Who Leads: Skilled, independent facilitator(s) are recommended to assist with the process of developing a strategic plan. An independent facilitator who is managing the strategic planning process can assure everyone’s participation and draw out all opinions. The owners or internal management are not the ideal candidates to lead strategic planning. A skilled facilitator guides the group through any rough waters, assuring a positive outcome. Get recommendations and interview facilitators to select the right fit for your organization.

Who Attends: When everyone in an organization participates in the planning stages, especially for the strategic planning, the commitment and “buy-in” to carry out the plans and projects is assured . Business owners can’t buy this kind of motivational interest. Likewise, business owners must be an integral part of such vital activities.

Include a variety of people in an organization to participate in any brainstorming sessions that include salespeople, perhaps their best customer or other friendly ally, administration, engineering, marketing, finance, distributors and the owner. Six to 10 people is ideal. The key decision makers must attend – this is not a process to be handled by upper or middle management.

The old method of strategic planning occurs with “owners and top management sitting behind locked doors and then force feeding” company goals to the staff. This “hierarchical” process is partially responsible for the high level of disengagement in the American workforce today. Deciding who to include in the strategic planning session is a major decision because this is a disciplined, focused effort and not a “fun and games” recreational retreat. Strategic planning can be a slow and laborious process for those who are not skilled in sustaining strong mental focus for eight hours a day. This does not mean they should be excluded if they hold a key organizational position; however, the planning session could take longer and requires a higher level of facilitation. There are no overnight successes, and every company that is successful has reached it through diligent planning and implementation.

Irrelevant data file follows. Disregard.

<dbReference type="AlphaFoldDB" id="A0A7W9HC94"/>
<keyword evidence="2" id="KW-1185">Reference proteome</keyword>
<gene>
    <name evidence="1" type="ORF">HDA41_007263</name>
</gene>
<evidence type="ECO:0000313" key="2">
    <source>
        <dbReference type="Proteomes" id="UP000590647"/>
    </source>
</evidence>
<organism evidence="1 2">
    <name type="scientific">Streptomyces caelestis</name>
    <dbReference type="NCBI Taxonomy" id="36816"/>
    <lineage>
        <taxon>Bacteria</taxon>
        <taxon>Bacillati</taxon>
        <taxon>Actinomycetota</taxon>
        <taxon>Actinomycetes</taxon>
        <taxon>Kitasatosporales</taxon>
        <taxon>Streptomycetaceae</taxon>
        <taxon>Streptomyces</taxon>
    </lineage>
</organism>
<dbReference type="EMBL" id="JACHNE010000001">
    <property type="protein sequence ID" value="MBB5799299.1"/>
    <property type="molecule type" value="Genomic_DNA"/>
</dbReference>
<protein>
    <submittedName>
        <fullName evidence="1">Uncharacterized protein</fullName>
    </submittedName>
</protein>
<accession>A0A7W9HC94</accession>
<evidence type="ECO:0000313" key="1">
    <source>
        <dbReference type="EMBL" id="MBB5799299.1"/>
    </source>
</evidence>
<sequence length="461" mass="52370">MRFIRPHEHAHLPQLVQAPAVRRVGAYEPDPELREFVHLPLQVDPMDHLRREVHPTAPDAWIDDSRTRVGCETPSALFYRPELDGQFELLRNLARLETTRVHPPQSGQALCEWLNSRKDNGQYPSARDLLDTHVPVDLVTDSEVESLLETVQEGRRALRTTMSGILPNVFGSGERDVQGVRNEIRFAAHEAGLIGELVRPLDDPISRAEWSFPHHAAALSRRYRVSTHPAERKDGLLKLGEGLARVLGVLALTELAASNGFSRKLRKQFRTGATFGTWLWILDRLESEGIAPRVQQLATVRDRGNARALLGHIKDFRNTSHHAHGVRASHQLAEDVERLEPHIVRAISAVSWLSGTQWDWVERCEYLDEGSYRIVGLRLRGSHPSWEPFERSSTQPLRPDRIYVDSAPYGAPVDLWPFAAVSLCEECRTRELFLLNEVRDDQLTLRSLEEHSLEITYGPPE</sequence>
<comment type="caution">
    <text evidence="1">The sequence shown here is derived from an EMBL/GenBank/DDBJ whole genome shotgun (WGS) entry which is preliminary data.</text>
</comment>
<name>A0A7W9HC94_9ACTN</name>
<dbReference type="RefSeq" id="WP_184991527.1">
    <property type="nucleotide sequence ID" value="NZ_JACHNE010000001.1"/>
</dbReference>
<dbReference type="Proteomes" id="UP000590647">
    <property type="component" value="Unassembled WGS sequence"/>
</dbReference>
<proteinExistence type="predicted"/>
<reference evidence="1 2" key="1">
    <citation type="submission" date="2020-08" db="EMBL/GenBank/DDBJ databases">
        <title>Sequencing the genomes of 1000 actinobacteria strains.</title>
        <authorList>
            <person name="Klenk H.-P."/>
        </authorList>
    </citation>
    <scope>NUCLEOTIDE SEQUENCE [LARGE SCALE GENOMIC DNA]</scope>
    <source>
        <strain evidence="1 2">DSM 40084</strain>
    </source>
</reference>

The Process: During the strategic planning process, the organization begins by identifying its vision and mission. The vision and mission should inspire everyone on the team by stating a clear intention for the company. Once these are clearly defined, it moves on to a series of analyses, including external, internal, gap and benchmarking, which provide a context for developing the organization’s strategic issues.